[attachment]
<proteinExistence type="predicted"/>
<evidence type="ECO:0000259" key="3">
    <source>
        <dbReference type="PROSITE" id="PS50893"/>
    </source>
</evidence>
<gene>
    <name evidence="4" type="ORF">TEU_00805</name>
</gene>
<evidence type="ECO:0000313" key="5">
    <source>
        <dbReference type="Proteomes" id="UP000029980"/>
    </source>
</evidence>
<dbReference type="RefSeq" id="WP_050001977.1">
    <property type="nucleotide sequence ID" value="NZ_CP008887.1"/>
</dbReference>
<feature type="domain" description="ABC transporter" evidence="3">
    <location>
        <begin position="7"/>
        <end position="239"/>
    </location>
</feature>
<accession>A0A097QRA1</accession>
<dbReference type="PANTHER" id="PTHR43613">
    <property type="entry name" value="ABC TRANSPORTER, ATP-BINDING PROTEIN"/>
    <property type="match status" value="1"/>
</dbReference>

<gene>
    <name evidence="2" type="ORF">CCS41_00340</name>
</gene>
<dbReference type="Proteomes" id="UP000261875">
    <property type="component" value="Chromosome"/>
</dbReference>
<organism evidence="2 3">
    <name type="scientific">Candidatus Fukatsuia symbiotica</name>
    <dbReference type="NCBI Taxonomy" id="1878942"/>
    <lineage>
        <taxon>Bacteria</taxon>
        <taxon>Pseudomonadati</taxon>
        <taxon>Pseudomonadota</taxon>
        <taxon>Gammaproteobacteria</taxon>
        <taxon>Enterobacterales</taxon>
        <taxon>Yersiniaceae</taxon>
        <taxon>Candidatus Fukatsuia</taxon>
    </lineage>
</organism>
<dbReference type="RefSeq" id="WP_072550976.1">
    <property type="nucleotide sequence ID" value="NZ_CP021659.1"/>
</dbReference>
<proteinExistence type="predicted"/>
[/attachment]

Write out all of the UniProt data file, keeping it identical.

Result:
<proteinExistence type="predicted"/>
<evidence type="ECO:0000259" key="3">
    <source>
        <dbReference type="PROSITE" id="PS50893"/>
    </source>
</evidence>
<gene>
    <name evidence="4" type="ORF">TEU_00805</name>
</gene>
<evidence type="ECO:0000313" key="5">
    <source>
        <dbReference type="Proteomes" id="UP000029980"/>
    </source>
</evidence>
<dbReference type="RefSeq" id="WP_050001977.1">
    <property type="nucleotide sequence ID" value="NZ_CP008887.1"/>
</dbReference>
<feature type="domain" description="ABC transporter" evidence="3">
    <location>
        <begin position="7"/>
        <end position="239"/>
    </location>
</feature>
<accession>A0A097QRA1</accession>
<dbReference type="PANTHER" id="PTHR43613">
    <property type="entry name" value="ABC TRANSPORTER, ATP-BINDING PROTEIN"/>
    <property type="match status" value="1"/>
</dbReference>

<gene>
    <name evidence="2" type="ORF">CCS41_00340</name>
</gene>
<dbReference type="Proteomes" id="UP000261875">
    <property type="component" value="Chromosome"/>
</dbReference>
<organism evidence="2 3">
    <name type="scientific">Candidatus Fukatsuia symbiotica</name>
    <dbReference type="NCBI Taxonomy" id="1878942"/>
    <lineage>
        <taxon>Bacteria</taxon>
        <taxon>Pseudomonadati</taxon>
        <taxon>Pseudomonadota</taxon>
        <taxon>Gammaproteobacteria</taxon>
        <taxon>Enterobacterales</taxon>
        <taxon>Yersiniaceae</taxon>
        <taxon>Candidatus Fukatsuia</taxon>
    </lineage>
</organism>
<dbReference type="RefSeq" id="WP_072550976.1">
    <property type="nucleotide sequence ID" value="NZ_CP021659.1"/>
</dbReference>
<proteinExistence type="predicted"/>